Spring of 1971. My sister was fourteen and I was nineteen. I’d been taking classes at NOVA community college. Kathie was in the last stretch of her sophomore year at Langley High school.
She was Obsessed with Helen Reddy’s new hit “I Am Woman.” Marching around the two storey house, she sang at the top of her lungs:
“I am Woman hear me Roar!”
With long, thick dark blonde hair, and glittering hazel eyes, Kathi looked like a lion.
“In numbers too big to ignore!!”
I flung open my bedroom door.
“Could you shut up for One minute! Or go outside and sing. I’m studying for history finals!”
Kathi’s answer was loud, “And I come back Even Stronger!”
“AAAHH!” It was hard for me to read and listen to music at the same time but I turned my radio on full blast. The DJ at WHFS announced “The Wind Cries Mary.”
I lay down on my bed and tried to make sense of Lenin’s Manifesto of the Workers’ Duma.
Kathi opened my door “I’m still an Embryo, with a Long Long way to GO!”
“An Embryo? That is the weirdest song lyric I’ve ever heard.” I laughed, imagining embryos marching in the streets of America’s cities.
I read aloud at the top of my lungs, in the tune of Reddy’s song:
“The proletariat has proven
Its ability to Fight!
Now it musters might
to launch a determined struggle!”
We both burst out laughing. “Your song is more fun than this crud.”
Kathi got one of her brain storms. “Let’s burn our bras!!”
“What a radical idea! The peasantry shall Rise!”
We both flung off our t-shirts, ripped off our brassieres, put our t-shirts back on and ran downstairs.
Kathi dashed to Dad’s ultra-neat workbench and grabbed a tin of starter fluid. I found the charcoal where it always was, items stored in alphabetical order on a shelf.
We ran out into the back yard, removed the cooking grate. I dumped charcoal into the grill and Kathi squirted out lighter fluid.
“Wait! We need matches.”
“I got it covered,” my sister said.
Kathi had convinced Mom and Dad to give up smoking that year. She’d put up signs all over the house “smoking kills” and “Live to see your grandchildren!” Then she, always a study in contradiction, took up the habit. My sister was never without a pack of Kools and a box of matches.
Whomp! The briquettes began to flame. We threw our butterfly and flower-patterned bras onto the fire. Following Kathi’s lead, I marched—knees high—to the Womens’ Battle Song.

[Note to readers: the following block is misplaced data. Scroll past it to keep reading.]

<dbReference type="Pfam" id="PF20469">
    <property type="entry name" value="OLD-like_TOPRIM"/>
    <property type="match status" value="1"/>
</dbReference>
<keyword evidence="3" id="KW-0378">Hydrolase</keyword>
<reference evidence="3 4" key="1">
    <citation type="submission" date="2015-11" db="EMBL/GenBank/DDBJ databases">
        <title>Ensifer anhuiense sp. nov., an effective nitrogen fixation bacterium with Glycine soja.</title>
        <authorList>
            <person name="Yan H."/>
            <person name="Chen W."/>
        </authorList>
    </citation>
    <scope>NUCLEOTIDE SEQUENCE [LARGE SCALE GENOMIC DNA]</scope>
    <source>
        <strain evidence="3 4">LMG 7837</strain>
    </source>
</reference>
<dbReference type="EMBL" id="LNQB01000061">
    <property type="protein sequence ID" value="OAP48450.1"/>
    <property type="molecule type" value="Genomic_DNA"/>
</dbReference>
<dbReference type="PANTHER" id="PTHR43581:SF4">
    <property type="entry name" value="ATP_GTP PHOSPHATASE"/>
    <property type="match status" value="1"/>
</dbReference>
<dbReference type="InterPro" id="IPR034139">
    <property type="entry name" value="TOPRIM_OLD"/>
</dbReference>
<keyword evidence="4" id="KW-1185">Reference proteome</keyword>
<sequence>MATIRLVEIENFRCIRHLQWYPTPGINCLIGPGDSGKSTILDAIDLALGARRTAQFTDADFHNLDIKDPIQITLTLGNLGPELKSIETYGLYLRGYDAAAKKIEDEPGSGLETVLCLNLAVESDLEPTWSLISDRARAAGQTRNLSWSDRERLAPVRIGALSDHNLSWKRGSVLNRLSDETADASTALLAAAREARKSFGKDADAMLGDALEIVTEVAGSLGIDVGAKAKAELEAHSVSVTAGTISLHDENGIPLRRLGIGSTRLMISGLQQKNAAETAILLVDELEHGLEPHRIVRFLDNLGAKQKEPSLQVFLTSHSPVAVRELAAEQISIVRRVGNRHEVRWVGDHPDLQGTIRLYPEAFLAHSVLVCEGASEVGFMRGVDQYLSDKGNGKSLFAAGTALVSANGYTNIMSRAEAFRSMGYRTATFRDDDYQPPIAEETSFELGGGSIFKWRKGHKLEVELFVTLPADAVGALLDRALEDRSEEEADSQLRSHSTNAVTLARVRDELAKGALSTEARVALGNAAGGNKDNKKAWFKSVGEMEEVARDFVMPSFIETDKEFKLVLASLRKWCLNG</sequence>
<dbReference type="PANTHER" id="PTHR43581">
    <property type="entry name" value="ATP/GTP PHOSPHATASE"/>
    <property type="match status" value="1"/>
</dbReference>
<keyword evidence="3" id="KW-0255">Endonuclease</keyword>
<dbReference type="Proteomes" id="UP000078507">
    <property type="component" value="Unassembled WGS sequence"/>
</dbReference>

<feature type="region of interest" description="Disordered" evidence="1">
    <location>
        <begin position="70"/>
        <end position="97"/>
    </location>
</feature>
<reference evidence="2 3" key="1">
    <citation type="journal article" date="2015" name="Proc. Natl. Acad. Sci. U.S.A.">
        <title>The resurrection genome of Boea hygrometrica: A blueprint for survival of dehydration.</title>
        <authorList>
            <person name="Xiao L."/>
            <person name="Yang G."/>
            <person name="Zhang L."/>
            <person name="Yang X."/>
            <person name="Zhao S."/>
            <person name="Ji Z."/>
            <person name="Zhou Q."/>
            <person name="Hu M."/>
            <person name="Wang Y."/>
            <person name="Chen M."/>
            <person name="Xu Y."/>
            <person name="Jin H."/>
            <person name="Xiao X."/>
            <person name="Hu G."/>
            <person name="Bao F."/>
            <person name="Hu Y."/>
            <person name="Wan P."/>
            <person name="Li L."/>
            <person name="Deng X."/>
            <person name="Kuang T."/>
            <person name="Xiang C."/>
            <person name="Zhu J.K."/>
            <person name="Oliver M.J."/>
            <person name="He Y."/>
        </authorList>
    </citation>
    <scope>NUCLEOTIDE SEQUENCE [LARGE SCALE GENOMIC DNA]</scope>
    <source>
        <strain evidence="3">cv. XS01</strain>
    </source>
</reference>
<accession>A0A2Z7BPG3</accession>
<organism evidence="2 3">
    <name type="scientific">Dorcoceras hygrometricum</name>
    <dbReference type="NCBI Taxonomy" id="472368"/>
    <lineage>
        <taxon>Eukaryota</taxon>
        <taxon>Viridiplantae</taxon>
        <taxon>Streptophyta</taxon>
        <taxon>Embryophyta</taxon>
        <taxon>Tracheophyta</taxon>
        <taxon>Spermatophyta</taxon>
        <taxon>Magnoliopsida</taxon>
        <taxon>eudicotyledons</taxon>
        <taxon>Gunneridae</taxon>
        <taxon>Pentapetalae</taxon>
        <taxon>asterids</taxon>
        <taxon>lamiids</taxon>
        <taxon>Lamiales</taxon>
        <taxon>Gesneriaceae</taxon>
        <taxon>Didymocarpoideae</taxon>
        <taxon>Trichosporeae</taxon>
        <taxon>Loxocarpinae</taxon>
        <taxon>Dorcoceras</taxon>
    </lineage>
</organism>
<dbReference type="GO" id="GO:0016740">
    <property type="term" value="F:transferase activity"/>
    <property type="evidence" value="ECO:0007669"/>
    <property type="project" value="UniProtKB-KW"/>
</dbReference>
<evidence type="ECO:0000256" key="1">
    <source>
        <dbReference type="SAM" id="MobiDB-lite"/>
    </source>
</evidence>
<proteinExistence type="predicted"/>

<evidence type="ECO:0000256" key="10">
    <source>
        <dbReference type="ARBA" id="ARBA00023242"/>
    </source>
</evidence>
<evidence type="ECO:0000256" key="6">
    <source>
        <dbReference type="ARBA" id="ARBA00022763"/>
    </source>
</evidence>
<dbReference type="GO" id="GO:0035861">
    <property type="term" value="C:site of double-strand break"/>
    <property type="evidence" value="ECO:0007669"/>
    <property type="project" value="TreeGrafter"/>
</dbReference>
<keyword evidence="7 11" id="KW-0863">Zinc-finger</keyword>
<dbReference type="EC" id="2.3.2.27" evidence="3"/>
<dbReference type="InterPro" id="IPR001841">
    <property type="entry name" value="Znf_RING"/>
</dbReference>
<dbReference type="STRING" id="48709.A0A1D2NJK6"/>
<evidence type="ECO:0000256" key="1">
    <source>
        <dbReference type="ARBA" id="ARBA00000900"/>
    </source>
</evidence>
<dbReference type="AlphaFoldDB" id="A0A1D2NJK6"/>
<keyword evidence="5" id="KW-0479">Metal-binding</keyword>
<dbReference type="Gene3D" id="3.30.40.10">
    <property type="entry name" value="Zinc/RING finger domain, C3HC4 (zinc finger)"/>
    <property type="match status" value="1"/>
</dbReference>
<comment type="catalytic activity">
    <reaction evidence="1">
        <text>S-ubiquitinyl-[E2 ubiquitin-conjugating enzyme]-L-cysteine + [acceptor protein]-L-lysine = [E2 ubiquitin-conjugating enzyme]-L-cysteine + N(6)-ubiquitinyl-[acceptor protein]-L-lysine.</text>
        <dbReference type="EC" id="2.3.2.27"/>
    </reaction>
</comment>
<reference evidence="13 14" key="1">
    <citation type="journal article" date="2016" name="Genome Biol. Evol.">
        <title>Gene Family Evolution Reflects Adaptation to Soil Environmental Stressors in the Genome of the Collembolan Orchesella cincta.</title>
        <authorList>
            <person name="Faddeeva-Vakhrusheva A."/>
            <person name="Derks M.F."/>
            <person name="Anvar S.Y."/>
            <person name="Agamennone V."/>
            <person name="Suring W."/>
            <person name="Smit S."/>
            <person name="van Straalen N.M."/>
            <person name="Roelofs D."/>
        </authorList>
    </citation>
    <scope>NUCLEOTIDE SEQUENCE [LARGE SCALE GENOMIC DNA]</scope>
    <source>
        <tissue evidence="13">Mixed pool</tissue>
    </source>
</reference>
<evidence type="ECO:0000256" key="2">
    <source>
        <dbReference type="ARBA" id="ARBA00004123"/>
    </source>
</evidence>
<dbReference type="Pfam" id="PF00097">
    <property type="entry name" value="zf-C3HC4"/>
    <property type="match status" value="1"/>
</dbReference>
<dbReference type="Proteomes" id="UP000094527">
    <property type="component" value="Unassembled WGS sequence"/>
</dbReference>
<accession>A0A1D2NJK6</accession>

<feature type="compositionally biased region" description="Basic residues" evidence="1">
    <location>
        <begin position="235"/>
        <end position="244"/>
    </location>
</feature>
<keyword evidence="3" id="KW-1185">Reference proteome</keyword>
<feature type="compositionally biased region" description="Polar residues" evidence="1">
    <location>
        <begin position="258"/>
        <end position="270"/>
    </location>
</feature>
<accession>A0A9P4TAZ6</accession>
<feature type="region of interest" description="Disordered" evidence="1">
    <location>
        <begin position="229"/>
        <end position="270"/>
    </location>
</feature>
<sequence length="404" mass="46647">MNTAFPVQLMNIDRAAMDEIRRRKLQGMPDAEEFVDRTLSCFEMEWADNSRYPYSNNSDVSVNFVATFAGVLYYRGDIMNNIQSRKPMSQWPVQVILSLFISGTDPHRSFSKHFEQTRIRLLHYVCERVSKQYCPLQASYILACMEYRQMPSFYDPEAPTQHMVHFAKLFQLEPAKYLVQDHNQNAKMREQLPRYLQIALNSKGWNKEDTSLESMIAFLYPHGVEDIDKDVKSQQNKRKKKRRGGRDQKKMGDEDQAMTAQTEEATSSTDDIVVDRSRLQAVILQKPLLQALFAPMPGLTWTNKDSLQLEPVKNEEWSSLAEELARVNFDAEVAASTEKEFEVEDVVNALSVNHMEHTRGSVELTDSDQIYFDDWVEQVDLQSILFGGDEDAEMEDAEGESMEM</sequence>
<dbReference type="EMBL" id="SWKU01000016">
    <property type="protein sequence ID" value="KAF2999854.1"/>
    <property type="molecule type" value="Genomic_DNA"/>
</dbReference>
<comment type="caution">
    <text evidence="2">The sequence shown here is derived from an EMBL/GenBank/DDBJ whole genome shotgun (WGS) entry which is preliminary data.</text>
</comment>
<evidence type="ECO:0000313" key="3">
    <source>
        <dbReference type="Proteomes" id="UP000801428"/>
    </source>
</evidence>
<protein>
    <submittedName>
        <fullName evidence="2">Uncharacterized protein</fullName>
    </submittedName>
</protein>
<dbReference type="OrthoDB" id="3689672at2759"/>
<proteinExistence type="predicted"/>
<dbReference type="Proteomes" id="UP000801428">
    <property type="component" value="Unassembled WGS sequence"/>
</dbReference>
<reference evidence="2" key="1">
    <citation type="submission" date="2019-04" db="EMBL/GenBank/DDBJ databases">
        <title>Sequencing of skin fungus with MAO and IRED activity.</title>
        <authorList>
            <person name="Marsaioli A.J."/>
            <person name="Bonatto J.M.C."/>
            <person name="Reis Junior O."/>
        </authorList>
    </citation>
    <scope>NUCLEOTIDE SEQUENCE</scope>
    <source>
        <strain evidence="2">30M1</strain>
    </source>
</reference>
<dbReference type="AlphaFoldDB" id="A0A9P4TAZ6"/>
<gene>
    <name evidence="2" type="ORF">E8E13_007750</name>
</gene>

“YES! I AM WISE
BUT IT’S WISDOM FROM THE PAIN!!
YES, I’VE PAID THE PRICE!
BUT LOOK HOW MUCH I’VE GAINED!”
Mom opened the back door and stepped out onto the redwood deck my brother and father had built the previous summer.
“What on Earth are you two up to?”
Kathi and I raised our fists high. “Women’s Lib! Sufferage!” We yelled.
“We’re Free, Mom, Free from the tyranny of bourgeoisie brassieres!” I shouted.
My sister and I fell into the soft, green grass and rolled around with uncontrollable laughter.
Mother raced down the stairs and unsucessfully tried to pluck our bras out of the charred mess with her bare hands. “Dammit to hellfire!”
“You two will go to Sears This Minute. You will use your own money. You will buy new bras and get home to clean the bathrooms. As Per!”
Mom’s admonition “as per” always cracked us up.
“As per the Czarina, we shall henceforth repair ourselves to the Peasants’ Marketplace.” I gasped out between guffaws.
At Sears, we picked out the wildest bras we could find. Mine was a violent fuschia with lace over it. Kathi’s was a black push-up affair.
When we got home, we went into Kathi’s bedroom, laughing at our revolutionary plot.
Mom was in the kitchen, preparing dinner. We entered, bras prominently displayed over our t-shirts, and saluted her.
“As Per!” we both shouted, then ran to our chosen bathrooms, locked the doors and began scrubbing with Comet and toothbrushes, penance for our anarchistic acts.